How to Grow Strawberries Hydroponically (Guide for Beginners)

Not only are hydroponic strawberries just as flavorful and juicy as those grown in soil, but they also allow you to drastically extend your growing season.

That’s right, you could soon be enjoying fresh strawberries throughout the year if you learn how to grow them hydroponically.

Strawberries Growing Conditions

How to Grow Strawberries Hydroponically (Guide for Beginners)

Light

Although originally a woodland plant, strawberries love light. Even better, unlike many other plants that need their light levels adjusted throughout their growing process, strawberries will thrive with the same amount of light over the course of their growing season.

Give your strawberries about 12 hours of light a day.

Don’t be tempted to provide too much extra light, as strawberries also need periods of darkness in order to properly grow.

However, if you’re growing your hydroponic strawberries in a greenhouse or on a windowsill, your plants will adapt to lower light levels. They might not fruit as prolifically as they would have with a consistent 12 hours of light a day, but they will still be very productive.

Choose strawberry varieties that are suited to the amount of light that you are able to provide.

Temperature

Strawberries do best in cool conditions.

This means that a daytime temperature of between 60°F and 80°F is ideal.

While it may be easier for you to keep your growing area at a consistent temperature, dropping this down at nights would be beneficial for your plants. Research shows that a lowered temperature of around 55°F at night will help to increase fruit production.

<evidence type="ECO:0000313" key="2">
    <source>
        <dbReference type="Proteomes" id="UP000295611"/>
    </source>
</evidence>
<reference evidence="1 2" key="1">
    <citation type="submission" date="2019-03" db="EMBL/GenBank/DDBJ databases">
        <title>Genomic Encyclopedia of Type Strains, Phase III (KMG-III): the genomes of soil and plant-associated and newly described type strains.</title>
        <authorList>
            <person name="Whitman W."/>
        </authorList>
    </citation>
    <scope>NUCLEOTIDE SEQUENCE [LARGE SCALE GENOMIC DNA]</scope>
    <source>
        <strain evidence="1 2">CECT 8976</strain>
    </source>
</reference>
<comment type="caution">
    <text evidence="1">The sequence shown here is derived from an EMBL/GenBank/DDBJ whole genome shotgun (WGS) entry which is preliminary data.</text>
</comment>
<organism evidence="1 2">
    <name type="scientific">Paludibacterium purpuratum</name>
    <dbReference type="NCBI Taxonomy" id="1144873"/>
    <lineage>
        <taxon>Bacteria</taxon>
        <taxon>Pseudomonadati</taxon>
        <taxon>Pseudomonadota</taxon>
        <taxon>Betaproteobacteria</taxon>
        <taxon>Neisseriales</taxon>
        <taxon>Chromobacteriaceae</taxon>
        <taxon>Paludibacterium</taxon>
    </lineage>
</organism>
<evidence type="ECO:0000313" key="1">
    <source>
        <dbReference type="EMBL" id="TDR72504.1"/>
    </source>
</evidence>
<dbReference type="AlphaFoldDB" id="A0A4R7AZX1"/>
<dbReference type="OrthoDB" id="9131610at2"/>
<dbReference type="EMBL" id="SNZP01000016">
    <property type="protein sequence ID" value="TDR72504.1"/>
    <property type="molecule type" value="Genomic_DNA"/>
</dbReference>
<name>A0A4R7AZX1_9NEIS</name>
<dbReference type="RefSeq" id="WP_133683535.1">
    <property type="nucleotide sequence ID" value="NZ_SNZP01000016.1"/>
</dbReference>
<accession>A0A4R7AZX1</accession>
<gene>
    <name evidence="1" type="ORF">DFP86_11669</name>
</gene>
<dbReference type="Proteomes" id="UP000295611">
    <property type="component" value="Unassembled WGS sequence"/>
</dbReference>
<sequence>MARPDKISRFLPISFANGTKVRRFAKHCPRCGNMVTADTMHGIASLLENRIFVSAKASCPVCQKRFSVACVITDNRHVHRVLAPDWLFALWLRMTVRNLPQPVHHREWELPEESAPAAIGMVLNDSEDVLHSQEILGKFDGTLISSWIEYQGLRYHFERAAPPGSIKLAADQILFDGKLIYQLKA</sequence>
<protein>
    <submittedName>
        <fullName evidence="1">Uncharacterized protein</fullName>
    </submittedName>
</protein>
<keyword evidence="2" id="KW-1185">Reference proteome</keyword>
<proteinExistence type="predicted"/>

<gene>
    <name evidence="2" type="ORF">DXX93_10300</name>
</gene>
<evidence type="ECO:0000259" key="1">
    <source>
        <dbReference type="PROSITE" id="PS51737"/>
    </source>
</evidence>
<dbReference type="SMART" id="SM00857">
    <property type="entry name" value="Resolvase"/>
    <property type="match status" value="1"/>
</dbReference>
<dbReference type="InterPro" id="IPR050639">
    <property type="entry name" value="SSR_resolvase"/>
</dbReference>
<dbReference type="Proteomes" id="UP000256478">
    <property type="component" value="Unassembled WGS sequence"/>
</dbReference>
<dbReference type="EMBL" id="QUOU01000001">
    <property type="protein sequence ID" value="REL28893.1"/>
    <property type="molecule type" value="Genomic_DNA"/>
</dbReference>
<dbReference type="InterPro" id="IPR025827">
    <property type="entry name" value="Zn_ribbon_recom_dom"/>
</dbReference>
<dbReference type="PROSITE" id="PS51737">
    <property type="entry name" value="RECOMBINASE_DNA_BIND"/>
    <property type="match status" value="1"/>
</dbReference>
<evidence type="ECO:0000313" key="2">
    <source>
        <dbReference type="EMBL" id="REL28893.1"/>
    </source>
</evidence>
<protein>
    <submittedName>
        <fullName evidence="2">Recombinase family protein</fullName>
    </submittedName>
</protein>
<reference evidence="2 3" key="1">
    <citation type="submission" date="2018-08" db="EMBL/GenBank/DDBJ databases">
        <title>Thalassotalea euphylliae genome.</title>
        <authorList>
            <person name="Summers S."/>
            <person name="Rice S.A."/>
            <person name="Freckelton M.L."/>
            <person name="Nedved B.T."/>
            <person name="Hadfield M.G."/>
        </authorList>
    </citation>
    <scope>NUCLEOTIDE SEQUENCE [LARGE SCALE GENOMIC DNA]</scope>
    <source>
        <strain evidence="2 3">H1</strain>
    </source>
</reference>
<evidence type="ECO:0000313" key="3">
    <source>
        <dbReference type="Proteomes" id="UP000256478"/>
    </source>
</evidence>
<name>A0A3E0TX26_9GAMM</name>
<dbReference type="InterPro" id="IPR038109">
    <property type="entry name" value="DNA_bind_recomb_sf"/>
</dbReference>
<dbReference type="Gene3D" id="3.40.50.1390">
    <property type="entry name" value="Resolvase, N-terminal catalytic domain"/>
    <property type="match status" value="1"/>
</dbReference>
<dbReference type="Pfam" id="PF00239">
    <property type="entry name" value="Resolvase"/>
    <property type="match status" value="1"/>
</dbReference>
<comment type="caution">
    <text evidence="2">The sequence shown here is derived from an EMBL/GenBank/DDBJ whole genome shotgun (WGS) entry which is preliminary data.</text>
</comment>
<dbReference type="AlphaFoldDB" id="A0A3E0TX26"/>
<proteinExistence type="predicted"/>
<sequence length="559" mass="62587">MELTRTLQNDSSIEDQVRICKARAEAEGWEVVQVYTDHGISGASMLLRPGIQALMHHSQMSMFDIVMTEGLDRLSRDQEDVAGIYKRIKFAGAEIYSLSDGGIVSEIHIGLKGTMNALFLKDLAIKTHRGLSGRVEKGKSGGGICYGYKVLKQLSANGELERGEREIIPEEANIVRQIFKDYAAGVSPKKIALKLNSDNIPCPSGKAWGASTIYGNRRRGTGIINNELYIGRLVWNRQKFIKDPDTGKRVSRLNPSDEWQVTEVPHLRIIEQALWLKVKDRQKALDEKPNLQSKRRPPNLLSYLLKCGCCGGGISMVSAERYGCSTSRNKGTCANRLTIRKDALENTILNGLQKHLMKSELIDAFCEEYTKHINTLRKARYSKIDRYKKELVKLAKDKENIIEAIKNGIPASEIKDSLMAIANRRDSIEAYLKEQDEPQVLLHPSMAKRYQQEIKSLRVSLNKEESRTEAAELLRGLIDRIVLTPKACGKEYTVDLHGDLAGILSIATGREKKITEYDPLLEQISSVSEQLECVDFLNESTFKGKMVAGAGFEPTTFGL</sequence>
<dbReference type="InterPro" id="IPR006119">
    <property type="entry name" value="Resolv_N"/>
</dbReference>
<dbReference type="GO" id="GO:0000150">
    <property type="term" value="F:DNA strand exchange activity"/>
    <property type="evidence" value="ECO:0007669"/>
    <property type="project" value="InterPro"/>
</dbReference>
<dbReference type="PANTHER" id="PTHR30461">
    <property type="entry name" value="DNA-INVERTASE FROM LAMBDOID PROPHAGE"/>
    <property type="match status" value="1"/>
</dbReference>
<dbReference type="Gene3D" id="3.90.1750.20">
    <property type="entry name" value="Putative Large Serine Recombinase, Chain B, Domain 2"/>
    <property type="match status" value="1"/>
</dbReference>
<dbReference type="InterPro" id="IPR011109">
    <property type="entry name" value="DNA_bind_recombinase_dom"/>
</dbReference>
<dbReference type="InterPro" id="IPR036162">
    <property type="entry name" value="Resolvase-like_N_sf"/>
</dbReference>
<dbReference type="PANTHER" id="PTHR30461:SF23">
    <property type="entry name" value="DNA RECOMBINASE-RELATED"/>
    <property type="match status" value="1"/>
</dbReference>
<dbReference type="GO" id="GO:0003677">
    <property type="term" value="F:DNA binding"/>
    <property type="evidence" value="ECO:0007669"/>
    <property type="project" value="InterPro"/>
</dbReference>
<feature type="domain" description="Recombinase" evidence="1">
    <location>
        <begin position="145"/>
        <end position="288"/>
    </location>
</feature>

Humidity

Strawberries don’t do well in environments that are too humid.

High humidity causes mold and mildew to form around the plants, which could then contaminate your entire hydroponic system.

If your growing area is quite humid, install a dehumidifier to bring humidity levels down.

Improving ventilation and air flow around your growing area will also help to control humidity. This could be as simple as installing a fan.

How to Grow Strawberries Hydroponically (Guide for Beginners)

Growing Medium

Strawberries are very adaptable when it comes to growing medium, giving you plenty of options.

It’s important to pick a growing medium that suits your specific hydroponic setup. However, some of the most versatile, as well as the most beneficial for strawberries, are:

pH

Most hydroponic systems do best with a pH that’s between 5.5 and 6.5. This works well for strawberry plants.

However, if you want to get really specific, aim for a pH between 5.8 and 6.2 when growing strawberries. A basic pH meter is so useful in helping to keep pH levels consistent.

Nutrients

Strawberries are pretty straightforward when it comes to nutrient consumption.

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The macronutrients that are most important for growing strawberries are:

Trace elements are important too.

Fortunately, most pre-made hydroponic nutrient formulas contain these nutrients in the right amounts, making a general-purpose mix suitable for strawberries.